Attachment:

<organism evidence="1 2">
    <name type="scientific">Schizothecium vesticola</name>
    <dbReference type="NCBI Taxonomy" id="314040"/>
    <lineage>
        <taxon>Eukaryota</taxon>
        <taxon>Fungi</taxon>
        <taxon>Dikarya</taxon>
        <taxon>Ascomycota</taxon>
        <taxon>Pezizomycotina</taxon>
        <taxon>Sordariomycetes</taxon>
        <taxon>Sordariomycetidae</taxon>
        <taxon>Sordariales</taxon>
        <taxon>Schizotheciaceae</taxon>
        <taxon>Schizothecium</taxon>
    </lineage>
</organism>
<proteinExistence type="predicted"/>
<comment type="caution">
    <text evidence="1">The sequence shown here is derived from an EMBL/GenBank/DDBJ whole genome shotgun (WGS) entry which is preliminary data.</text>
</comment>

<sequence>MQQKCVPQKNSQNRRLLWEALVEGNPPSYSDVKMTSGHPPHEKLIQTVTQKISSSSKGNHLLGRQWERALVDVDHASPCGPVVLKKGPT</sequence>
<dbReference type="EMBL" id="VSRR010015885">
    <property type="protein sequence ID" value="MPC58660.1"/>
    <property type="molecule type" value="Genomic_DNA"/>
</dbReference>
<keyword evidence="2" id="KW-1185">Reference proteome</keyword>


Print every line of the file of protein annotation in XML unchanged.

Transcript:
<organism evidence="1 2">
    <name type="scientific">Schizothecium vesticola</name>
    <dbReference type="NCBI Taxonomy" id="314040"/>
    <lineage>
        <taxon>Eukaryota</taxon>
        <taxon>Fungi</taxon>
        <taxon>Dikarya</taxon>
        <taxon>Ascomycota</taxon>
        <taxon>Pezizomycotina</taxon>
        <taxon>Sordariomycetes</taxon>
        <taxon>Sordariomycetidae</taxon>
        <taxon>Sordariales</taxon>
        <taxon>Schizotheciaceae</taxon>
        <taxon>Schizothecium</taxon>
    </lineage>
</organism>
<proteinExistence type="predicted"/>
<comment type="caution">
    <text evidence="1">The sequence shown here is derived from an EMBL/GenBank/DDBJ whole genome shotgun (WGS) entry which is preliminary data.</text>
</comment>

<sequence>MQQKCVPQKNSQNRRLLWEALVEGNPPSYSDVKMTSGHPPHEKLIQTVTQKISSSSKGNHLLGRQWERALVDVDHASPCGPVVLKKGPT</sequence>
<dbReference type="EMBL" id="VSRR010015885">
    <property type="protein sequence ID" value="MPC58660.1"/>
    <property type="molecule type" value="Genomic_DNA"/>
</dbReference>
<keyword evidence="2" id="KW-1185">Reference proteome</keyword>